Elvis Andy has not left the building
Bechtolsheim still chief architect, says 'boss'
When we woke up this morning, we were confronted with a flurry of stories about Andy Bechtolsheim leaving Sun to become chairman and chief development officer at a startup called Arista Networks. This seemed like bad news for Sun, but the company would like you to know it isn't entirely true.
Andy - and like Elvis, we probably should just call him by his first name - has left the Sun building. But he expects to be back about once a week to help Sun out on a part-time basis.
According to John Fowler, general manager of Sun's Systems Group, and technically Bechtolsheim's boss, the Sun co-founder's job at Sun as chief architect remains intact. "What Andy wants to do is turn up his time at Arista and turn down his time at Sun," Fowler explained, adding that the second job at Arista/Arastra was part of his original contract when Bechtolsheim came back to Sun in early 2004.
What Bechtolsheim doesn't want to do, according to Fowler, is a zillion dog and pony shows with customers. And he may not be as heavily involved in the minutia of every server design going forward, either. "Our server designs are pretty much in good shape now," says Fowler.
Bechtolsheim has had two jobs (and maybe more for all we know) since he came back to Sun when the server maker bought a startup called Kealia in February 2004. One of those jobs was as chief architect for Sun's Systems Group, and the other was a major investor and director at a company that was called Arastra but recently changed its name to Arista Networks.
Arista is working on 10 Gigabit Ethernet and cloud computing products, and it just hired Jayshree Ullal, the senior vice president of the Data Center, Switching and Services Group at Cisco Systems, to be president and chief executive officer.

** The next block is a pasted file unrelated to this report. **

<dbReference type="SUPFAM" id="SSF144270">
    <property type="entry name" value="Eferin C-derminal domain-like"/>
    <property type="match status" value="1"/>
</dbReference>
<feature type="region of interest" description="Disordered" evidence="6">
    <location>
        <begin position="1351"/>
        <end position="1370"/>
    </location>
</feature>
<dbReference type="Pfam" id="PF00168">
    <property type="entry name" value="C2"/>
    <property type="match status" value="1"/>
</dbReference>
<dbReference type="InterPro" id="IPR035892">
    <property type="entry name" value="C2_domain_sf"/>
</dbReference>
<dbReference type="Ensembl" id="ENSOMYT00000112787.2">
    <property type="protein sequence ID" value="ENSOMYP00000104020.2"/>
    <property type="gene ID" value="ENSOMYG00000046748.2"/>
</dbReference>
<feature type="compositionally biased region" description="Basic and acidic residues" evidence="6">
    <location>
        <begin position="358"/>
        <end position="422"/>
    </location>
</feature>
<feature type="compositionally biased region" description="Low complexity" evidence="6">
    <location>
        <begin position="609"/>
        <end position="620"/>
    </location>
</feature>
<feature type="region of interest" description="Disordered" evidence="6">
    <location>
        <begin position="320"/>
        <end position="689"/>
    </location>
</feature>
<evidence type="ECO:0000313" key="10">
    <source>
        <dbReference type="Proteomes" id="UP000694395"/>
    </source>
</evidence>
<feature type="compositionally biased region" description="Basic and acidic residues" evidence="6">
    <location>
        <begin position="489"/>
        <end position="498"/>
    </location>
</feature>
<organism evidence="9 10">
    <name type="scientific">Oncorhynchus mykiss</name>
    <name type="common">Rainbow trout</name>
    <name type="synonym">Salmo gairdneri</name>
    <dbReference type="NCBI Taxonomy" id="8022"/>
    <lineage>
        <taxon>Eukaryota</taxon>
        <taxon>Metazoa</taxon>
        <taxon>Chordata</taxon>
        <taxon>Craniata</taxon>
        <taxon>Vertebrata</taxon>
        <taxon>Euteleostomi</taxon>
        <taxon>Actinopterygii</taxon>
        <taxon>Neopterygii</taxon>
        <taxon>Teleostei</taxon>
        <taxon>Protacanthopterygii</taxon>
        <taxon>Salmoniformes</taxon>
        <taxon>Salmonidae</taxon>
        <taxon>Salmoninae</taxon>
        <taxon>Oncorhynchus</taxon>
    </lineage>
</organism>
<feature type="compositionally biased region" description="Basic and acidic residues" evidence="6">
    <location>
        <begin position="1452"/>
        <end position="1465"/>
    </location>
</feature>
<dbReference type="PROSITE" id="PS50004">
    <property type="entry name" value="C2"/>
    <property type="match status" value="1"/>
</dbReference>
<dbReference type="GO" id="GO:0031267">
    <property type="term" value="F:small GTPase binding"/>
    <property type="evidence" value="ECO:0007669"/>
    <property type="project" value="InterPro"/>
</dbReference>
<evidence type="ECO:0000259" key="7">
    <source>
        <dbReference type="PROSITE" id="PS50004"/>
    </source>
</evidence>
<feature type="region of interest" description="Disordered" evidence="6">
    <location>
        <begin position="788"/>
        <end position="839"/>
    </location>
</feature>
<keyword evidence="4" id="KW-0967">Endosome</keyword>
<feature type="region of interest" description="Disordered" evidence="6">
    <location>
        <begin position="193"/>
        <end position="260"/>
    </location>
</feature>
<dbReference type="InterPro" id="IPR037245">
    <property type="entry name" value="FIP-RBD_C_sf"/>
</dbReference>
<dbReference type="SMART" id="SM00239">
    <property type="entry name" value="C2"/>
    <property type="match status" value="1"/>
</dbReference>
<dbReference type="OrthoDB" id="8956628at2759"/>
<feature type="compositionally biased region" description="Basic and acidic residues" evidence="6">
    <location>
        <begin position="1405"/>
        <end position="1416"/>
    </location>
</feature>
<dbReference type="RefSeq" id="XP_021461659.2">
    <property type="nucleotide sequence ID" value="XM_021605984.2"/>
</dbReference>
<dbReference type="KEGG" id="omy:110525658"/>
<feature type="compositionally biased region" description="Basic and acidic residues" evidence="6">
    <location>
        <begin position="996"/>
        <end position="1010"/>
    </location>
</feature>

What Bechtolsheim is focusing on in his duties at Sun, according to Fowler, is high performance computing server designs and the next generation of Sun's storage products, which will weave together solid state storage, disk storage, and Sun's Solaris Unix and Zettabyte File System. Bechtolsheim will be demonstrating future Sun products at the Supercomputing 2008 trade show next month in Austin, Texas, according to Fowler.
When Bechtolsheim returned our phone call this morning, he said "Hello, this is Andy Bechtolsheim, previously of Sun now at Arista." But he did confirm he will (sort of) stay at Sun. "I will continue to be an adviser at the company on a part-time basis, so it is true that I haven't formally left Sun or severed all my connections there," he explained.
"I was an original investor in Arista...as part of me making an investment in any company, Sun had to give its permission. So, yes, Sun permitted me to be an investor as well as a director of that company. I was a director of that company...but I was not full-time at Artista in any way. I spent a few hours a week there.
"Now it is flipping: I am basically full-time at Arista, and I will spend some time at Sun to help them on some products and other ongoing issues."
According to Bechtolsheim, he will spend about one day a week at Sun. "I am available to them for any questions they have and so, but nobody can have two full-time jobs. My full-time job is at Arista."
Since Bechtolsheim is emphasizing the part-time nature of his commitment to Sun, you have to wonder if at some point Sun should anoint another chief architect for its servers. Yes?
Bechtolsheim is one of the four original founders of Sun, along with Scott McNealy, Bill Joy, and Vinod Khosla. He was in charge of Sun's technology between 1984 and 1995. Bechtolsheim founded a Gigabit Ethernet switch company called Granite Systems after leaving Sun in 1995, and a little more than a year later sold that company to Cisco Systems for $200m.
Bechtolsheim worked at Cisco for a few years, but then founded Kealia in February 2001. The Kealia effort resulted in the foundation for the Sun's current "Niagara" Sparc T and "Galaxy" x64 server lines, the "Thumper" X4500 storage server, the Sun Blade 6000 blade servers, and the Magnum InfiniBand switch.
The ultimate irony would be, of course, that four years ago Sun ended up investing in an InfiniBand server and storage architecture created by Bechtolsheim and that perhaps a few years from now, after he creates something else useful based on 10 GigE, Sun ends up buying Arista Networks, too. ®
Sponsored: Customer Identity and Access Management